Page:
- Take the LSAT and get scores. If your score isn’t high enough, study and prepare to retake it at the next earliest opportunity.
- Finalize the list of law schools you want to attend. Once finalized, send to the chosen schools a request for information packets and application forms.
- Draft your resume and personal statement.
- Process your transcript and have it sent to LSAC.
- Confirm recommendation letters are ready and ask those recommending you send them to the LSAC.
11 Months Before Enrollment Date
- Finalize your resume and personal statement.
- Request financial-aid applications.
- Get law any school applications you don’t already have.
9 Months Before Enrollment Date
- Submit law-school applications and confirm their receipt.
- Finish obtaining financial aid applications.
5 to 7 Months Before Enrollment Date
- Draft financial aid applications.
- Check law school acceptance status. Evaluate and decide which to accept.
- Evaluate financial aid packages from law schools, the federal government, or private institutions.
- Submit completed financial aid applications.
1 to 2 Months Before Enrollment Date
- Prepare for law school. Arrange for housing, books, and other necessities.
4 Tip for Law School Application Timeline
- Figure out your preferred admission year before the actual enrollment date.
Know when you’d like to start law school to help map out your entire law school application timeline. If your goal is to begin law school immediately after college graduation, begin processing your application, at the latest, in your final year as an undergrad.
Alternatively, if you’d like to work and build your savings before starting law school, begin preparing a year before you’d like to enroll. Note that your LSAT score stays valid for five years after you get the result.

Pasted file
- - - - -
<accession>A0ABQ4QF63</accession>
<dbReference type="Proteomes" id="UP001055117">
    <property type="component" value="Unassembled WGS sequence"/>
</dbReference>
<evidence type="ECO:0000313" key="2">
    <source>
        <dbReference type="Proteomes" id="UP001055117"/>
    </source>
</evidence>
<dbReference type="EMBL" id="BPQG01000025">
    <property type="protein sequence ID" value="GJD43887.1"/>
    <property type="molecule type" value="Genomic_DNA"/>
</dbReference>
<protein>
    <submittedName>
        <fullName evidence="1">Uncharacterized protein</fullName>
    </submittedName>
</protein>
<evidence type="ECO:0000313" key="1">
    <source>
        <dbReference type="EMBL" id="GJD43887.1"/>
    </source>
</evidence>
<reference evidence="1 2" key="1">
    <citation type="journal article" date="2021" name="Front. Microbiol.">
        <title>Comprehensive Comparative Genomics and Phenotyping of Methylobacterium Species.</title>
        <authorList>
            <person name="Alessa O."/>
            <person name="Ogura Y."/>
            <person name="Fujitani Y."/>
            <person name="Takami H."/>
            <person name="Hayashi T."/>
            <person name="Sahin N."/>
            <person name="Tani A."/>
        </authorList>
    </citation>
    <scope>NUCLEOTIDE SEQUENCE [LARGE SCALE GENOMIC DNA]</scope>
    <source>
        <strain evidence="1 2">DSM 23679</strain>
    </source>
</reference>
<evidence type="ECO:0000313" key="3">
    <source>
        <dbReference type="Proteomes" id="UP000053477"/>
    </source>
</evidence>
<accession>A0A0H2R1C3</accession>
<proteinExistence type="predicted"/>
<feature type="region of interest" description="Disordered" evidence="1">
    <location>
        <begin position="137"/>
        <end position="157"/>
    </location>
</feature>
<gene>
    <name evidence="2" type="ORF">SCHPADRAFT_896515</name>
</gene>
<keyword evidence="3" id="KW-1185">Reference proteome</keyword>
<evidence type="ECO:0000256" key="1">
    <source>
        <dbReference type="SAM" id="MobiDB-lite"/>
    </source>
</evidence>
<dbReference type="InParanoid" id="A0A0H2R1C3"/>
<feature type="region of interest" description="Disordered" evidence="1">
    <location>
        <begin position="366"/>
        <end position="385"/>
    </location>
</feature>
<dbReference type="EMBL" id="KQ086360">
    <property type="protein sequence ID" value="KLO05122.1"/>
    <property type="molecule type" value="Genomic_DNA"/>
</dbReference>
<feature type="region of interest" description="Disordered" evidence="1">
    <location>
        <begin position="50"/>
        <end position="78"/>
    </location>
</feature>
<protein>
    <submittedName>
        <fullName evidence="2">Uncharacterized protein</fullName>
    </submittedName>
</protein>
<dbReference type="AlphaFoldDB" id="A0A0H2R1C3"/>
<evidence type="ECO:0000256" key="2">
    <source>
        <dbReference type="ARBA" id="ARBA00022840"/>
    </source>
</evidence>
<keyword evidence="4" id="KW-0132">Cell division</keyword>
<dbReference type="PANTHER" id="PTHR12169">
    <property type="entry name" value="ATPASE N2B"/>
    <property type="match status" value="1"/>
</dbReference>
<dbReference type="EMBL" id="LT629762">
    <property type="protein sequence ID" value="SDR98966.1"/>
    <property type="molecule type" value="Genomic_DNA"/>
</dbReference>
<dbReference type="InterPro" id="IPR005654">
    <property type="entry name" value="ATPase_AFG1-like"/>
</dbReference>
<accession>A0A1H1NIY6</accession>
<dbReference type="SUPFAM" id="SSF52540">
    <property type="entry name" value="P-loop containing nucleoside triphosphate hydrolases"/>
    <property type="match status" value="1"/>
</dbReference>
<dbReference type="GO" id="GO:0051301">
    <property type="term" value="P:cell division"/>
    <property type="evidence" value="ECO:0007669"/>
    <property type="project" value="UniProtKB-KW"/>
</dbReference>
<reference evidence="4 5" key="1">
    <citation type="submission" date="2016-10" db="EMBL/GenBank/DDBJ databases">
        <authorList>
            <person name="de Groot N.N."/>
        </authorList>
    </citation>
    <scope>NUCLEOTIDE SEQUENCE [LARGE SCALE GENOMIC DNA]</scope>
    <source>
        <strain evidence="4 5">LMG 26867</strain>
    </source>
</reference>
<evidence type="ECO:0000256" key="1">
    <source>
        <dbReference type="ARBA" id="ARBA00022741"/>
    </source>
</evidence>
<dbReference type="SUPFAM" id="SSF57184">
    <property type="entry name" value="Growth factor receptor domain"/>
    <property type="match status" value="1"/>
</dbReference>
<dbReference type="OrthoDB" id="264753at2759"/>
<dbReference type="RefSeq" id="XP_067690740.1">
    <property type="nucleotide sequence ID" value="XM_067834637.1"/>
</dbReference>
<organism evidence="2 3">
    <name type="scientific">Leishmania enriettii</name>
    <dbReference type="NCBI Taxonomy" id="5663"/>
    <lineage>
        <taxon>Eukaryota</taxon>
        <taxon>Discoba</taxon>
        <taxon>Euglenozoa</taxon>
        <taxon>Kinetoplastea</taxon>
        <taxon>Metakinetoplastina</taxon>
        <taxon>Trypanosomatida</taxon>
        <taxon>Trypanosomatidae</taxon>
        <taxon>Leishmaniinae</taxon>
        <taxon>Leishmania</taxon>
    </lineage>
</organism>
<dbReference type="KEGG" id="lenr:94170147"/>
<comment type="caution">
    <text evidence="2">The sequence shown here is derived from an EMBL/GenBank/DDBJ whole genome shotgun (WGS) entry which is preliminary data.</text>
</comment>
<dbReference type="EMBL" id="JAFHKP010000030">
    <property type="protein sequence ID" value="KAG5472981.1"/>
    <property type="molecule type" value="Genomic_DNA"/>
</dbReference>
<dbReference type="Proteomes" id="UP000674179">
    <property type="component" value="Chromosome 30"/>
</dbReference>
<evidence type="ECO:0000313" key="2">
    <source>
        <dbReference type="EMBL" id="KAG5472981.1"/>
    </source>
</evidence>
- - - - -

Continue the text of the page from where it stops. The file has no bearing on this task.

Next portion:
- Take as many LSAT practice tests as you can.
Practicing actual LSAT questions is the best way to prepare for the exam itself. By signing up for an LSAT exam at least a year in advance, you give yourself sufficient time to get ready.
If you take the LSAT exam a year or two before your enrollment, you can retake the exam multiple times until you are satisfied with your score. If you schedule your exam too close to the law-school enrollment date, you may not get opportunities to retake the exam before the enrollment deadline passes.
- Get letters of recommendation ahead of time
The professors or employers you have in mind for letters of recommendation have schedules of their own. To ensure they have enough time to write a glowing recommendation letter, request that they start working on it at least a year before the enrollment date comes around.
Make sure to politely give the writer a deadline for the letter and reminders at reasonable intervals.
Allow enough time to write the letter, revise it, and have it ready long before the day it’s needed. Also, remember that it’s better to get a recommendation letter from someone who knows you enough to craft an inspired and convincing message.
- Note the application open and close dates.
Fall, between September and October, is when most law schools begin accepting applications. Find out when exactly a school starts accepting applications so you can submit early. Take advantage of a school’s binding early-decision option.
Applying early also increases your chances of being favorably considered by schools that employ rolling admissions. If for whatever reason you can’t apply early, know the deadline for applications to avoid missing it. It’s not the ideal time to apply since slots are fewer and the review process becomes more competitive, but it’s better than losing the application window entirely.
Summing It Up
You are likely to get at least one rejection to the law school applications you send out. Send out as many applications as you can to a healthy mix of schools.
Apply to some law schools where you surpass their LSAT and GPA requirements (safety schools). Apply to schools that you’ve met their requirements (target schools), and others that your scores don’t quite meet (reach schools).
The key is not to put all your eggs in one basket, or too few baskets. You lose little if a school whose minimum requirements you don’t meet rejects you, but you gain everything if you are accepted. Exhaust most of your available law school options, so you can pick which school you most prefer from the ones that accept your application.
Of course, all of this only works if you have enough time to pursue it. Work with a law-school application timeline that gives you the time to conveniently process your law school application and get into your most preferred school.